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The Hoppy

For those who are too CHEEP-CHEEP to pop for the "Chick Trick," we've put the original, "The Hoppy," here on the site for you. Take note that this was originally developed in 1959 and is a condensed version due to limited space in the NEW TOPS. Ron Bauer's "Chick Trick" is written in the same style as the Private Studies. As a matter of fact, although it's not part of the series, you still get plenty of theatrical features you don't get elsewhere and a BONUS...a virtually impossible to find "right kind of CHICK!"

The Hoppy
Copyright 1981 by Ron Bauer

I don't know whether this is a Card trick or a Frog trick...you decide.

Picture the crowd around the table eagerly and expectantly leaning forward The center of their attention is a charming individual who is introducing, in hushed tones, a sacred treasure. It in his closed fist right now. "Ladies and gentlemen, you are in the presence of... THE HOPPY!"

"That's what I call him," he explains. "THE HOPPY seemed the only appropriate name when I observed certain... features of his... design. But, see for yourselves."

He opens his hand revealing what appears to be a crumpled dollar bill. No, the bill is wrapped around something. Reverently he unwraps the tiny parcel.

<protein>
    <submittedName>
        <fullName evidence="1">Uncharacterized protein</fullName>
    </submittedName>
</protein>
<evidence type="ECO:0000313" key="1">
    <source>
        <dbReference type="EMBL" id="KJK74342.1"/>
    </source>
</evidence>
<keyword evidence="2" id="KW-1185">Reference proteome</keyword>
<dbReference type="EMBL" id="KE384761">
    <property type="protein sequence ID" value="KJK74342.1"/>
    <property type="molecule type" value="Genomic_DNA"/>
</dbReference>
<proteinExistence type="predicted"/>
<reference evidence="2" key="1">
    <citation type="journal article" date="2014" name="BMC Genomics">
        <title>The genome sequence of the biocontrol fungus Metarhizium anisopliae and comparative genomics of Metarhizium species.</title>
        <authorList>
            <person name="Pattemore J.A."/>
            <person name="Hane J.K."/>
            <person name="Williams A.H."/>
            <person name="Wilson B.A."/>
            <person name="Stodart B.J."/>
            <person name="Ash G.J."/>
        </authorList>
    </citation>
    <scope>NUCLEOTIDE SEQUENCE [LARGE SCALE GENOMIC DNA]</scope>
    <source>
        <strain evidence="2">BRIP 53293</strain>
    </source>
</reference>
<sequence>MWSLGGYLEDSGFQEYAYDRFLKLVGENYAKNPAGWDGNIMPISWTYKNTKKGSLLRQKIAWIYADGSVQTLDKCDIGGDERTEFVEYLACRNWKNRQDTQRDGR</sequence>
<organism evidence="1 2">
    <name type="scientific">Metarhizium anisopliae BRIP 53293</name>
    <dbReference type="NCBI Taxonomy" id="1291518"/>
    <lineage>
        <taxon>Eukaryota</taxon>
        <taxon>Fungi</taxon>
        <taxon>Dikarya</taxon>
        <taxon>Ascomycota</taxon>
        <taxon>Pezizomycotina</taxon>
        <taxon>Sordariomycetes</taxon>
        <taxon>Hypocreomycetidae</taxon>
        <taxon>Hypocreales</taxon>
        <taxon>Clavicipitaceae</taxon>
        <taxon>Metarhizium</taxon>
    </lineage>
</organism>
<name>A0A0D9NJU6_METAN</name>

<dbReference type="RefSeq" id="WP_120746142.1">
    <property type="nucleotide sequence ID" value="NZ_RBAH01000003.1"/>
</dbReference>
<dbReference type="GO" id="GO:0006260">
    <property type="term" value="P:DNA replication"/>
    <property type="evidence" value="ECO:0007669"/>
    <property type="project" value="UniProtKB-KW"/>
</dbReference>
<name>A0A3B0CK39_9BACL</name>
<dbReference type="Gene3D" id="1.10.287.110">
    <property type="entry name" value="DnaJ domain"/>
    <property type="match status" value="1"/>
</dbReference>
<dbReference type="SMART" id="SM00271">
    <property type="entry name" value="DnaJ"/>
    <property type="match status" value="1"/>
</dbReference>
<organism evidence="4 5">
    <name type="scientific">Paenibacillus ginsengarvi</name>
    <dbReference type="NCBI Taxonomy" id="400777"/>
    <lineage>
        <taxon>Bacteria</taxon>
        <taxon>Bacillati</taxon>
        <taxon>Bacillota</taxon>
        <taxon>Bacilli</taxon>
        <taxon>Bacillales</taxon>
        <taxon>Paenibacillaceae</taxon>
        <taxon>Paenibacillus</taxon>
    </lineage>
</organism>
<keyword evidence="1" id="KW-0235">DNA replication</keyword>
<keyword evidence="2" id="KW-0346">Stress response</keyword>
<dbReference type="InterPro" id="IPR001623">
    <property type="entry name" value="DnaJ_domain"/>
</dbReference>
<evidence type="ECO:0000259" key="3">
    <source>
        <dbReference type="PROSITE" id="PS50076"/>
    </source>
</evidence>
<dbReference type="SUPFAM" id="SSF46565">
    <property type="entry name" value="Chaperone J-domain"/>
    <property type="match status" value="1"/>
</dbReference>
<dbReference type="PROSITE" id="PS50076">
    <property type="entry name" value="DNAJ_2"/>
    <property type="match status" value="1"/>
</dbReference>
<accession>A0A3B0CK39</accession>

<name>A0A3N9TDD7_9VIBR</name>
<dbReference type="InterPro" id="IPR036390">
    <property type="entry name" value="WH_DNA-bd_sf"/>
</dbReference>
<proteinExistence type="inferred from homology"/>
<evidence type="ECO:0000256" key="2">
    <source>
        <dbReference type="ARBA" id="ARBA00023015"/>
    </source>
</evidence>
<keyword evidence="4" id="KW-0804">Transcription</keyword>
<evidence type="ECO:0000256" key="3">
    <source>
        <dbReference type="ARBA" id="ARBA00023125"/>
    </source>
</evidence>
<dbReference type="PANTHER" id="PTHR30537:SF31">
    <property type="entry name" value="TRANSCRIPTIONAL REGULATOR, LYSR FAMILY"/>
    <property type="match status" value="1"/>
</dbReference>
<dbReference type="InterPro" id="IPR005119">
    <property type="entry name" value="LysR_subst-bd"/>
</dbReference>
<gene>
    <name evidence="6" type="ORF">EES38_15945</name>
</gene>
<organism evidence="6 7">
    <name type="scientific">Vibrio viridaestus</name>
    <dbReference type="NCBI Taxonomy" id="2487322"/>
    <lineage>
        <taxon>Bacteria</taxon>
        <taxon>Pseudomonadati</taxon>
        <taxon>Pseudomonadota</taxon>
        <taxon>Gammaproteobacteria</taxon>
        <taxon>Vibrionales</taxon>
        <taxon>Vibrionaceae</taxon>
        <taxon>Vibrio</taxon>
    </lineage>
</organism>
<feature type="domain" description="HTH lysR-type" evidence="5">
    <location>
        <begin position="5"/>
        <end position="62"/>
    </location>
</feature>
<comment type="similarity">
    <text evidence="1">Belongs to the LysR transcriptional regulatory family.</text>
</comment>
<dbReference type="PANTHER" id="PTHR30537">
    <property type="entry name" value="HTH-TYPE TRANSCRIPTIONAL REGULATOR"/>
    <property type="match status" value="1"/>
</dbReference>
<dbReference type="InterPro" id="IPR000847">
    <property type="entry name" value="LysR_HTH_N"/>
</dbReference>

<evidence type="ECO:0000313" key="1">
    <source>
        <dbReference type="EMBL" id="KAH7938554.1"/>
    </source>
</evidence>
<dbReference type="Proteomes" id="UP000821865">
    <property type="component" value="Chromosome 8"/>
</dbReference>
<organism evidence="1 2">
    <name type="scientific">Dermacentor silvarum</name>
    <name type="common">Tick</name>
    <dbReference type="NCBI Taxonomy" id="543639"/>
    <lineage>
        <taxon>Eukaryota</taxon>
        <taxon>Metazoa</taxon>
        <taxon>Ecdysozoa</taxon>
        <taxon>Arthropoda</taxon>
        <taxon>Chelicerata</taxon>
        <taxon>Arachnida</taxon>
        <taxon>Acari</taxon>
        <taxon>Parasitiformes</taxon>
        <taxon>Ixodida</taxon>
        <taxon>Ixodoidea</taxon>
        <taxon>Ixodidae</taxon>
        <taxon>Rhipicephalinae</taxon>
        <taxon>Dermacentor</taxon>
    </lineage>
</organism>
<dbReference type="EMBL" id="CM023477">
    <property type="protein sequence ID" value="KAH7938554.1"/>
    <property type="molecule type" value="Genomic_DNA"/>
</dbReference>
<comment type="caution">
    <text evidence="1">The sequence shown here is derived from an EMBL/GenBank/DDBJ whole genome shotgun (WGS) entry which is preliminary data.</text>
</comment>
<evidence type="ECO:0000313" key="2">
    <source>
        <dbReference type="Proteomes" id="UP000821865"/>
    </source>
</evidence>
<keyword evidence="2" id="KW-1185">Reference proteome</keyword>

"He likes the texture of this type of paper... and can get quite upset if not regularly supplied with it. In fact, if you leave any lying around, he'll GRABITT... GRABITT!" The revelation of the contents causes the crowd to gasp. Can this guy be concerned over that... little TIN FROG?

"Careful!" he warns them. "I cannot be responsible... do not make him angry. He has taken this form to make a place for himself in our society. And, like many minorities have historically done, he has chosen Show-Biz. For example, he has prepared a card trick. I will assist..."

The audience seems willing to give him and THE HOPPY the benefit of the doubt. Two even smile as they each select a card.

"THE HOPPY does not wish to flaunt his incredible abilities, and has directed me to keep this simple. So, I'll eliminate most of the cards in the deck... and use just these few."

He sets all but a few of the cards aside. Then he has each of the two who selected cards return them to this batch. "I'll mix them thoroughly... You cut them, please... and now, I'll deal them into a pattern which makes THE HOPPY happy. I think it reminds him of his pond..." he says, as he deals the entire packet faces down onto the table in a roughly circular pattern.

"Now, before THE HOPPY demonstrates his remarkable abilities, I sense there is some message he wishes to confide..."